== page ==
We generate OAMentangled photon pairs from SPDC, which at the BBO crystal have identical radial intensity profiles. Upon propagation, their radial profiles will differ increasingly, causing system decoherence and a decrease (increase) in the purity (entropy) of the photons’ OAM states. By imaging the exit plane of the BBO crystal on a SLM and single mode optical fibre, we can retrieve the initial radial profiles and achieve recoherence by recovering maximal OAM state purity. The BBO crystal is then mounted on a translational stage and moved along the beam axis to image different propagation planes, where only partial recoherence occurs. The purity of the OAM state is calculated from reconstructed density matrices obtained from OAM state tomography performed over the Hilbert space spanned by the basis . Tomography is carried out by using SLMs and single mode optical fibres, which in combination carry out a function analogous to that of the polariser in polarisation state tomography^{17,18}. Our apparatus allows the DOE between the OAM and radial profile states to be adjusted and measured with precision.
Figure 3a shows plots of system purity versus imaging position. The theoretically predicted increase of purity with imaging position is verified experimentally. Neither the theoretical nor the experimental curves reach their minimum possible purity of P = 1/2; hence, the OAM and radial profile Hilbert spaces are never maximally entangled (see SI). Instead, measured OAM state purities ranged from 0.55 to 0.84. In Fig. 3b, we show corresponding plots of system von Neumann entropy. Measured and theoretical values agree qualitatively, decreasing with imaging position, respectively ranging from 0.26 to 0.59 and 0 to 0.62. The purity and von Neumann entropy were found to differ from their theoretical counterparts at the image plane. We attribute this disagreement to the finite thickness of the BBO crystal, which means that in practice, SPDC does not occur in an infinitely thin plane, but within a range (3 mm) of positions in the crystal.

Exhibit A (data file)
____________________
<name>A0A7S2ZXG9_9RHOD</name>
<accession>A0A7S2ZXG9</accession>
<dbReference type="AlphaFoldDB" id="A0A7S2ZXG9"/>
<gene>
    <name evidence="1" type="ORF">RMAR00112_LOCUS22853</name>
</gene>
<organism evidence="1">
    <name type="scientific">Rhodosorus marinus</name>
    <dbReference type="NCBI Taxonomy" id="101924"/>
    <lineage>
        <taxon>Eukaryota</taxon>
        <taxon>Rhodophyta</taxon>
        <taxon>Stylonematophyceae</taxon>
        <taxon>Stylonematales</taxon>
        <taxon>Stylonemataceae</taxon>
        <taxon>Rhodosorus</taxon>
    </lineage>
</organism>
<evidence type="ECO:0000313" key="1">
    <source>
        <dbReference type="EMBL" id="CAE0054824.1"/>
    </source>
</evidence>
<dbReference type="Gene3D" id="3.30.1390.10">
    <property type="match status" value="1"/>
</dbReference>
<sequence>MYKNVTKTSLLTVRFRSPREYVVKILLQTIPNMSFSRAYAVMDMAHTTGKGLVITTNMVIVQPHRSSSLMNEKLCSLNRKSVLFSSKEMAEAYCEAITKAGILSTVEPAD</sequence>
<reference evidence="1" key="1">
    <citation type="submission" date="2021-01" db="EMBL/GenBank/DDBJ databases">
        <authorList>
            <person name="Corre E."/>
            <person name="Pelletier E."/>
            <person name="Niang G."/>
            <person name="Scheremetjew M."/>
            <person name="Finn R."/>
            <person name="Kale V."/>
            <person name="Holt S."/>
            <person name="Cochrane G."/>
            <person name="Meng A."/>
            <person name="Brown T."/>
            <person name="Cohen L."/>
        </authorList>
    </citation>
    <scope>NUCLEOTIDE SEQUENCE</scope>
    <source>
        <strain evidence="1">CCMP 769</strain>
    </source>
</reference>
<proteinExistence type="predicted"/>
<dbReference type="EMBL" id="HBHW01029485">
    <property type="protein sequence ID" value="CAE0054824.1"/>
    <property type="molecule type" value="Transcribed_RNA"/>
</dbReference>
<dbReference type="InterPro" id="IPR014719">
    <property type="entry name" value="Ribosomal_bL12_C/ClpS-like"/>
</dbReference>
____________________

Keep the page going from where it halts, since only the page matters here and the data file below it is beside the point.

Discussion
This experiment shows that propagationinduced decoherence can be reversed to recover lost information, provided that a judicious choice of imaging optics is made by the experimenter. Following SPDC, the radial profiles of the signal and idler begin to differ upon propagation. The resulting entanglement between the signal and idler’s respective OAM content and their radial profiles leads to a loss of accessible information from the biphoton OAM Hilbert space. In our experiment, this information loss was reversed by the action of a lens and free propagation of the SPDC pair. Though the reversal of any quantum mechanical process must always be theoretically possible, these findings demonstrate that this reversibility can be observed in practice, even for decoherence phenomena. Apart from their being of great interest from a fundamental standpoint, our results may suggest a possible means by which to avoid the information loss that can accompany spatial propagation of coherent optical signals. Our findings are relevant to any quantum optical communication or information storage scheme in which information loss from propagationinduced decoherence is a concern.
Additional Information
How to cite this article: Bouchard, F. et al. Observation of quantum recoherence of photons by spatial propagation. Sci. Rep. 5, 15330; doi: 10.1038/srep15330 (2015).
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Acknowledgements
F.B. acknowledges the support of the Natural Sciences and Engineering Research Council of Canada (NSERC). The authors acknowledge the support of the Canada Excellence Research Chairs (CERC) Program.
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Contributions
F.B. and J.H. contributed equally to this work. E.K. and E.S. conceived the idea. F.B., J.H. and E.K. designed the experiment. F.B., J.H., H.M., N.B. performed the experiment. F.B. and J.H. analyzed the data. R.W.B. and E.K. supervised all aspects of the project. All authors discussed the results and contributed to the text of the manuscript.
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Bouchard, F., Harris, J., Mand, H. et al. Observation of quantum recoherence of photons by spatial propagation. Sci Rep 5, 15330 (2015). https://doi.org/10.1038/srep15330
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DOI: https://doi.org/10.1038/srep15330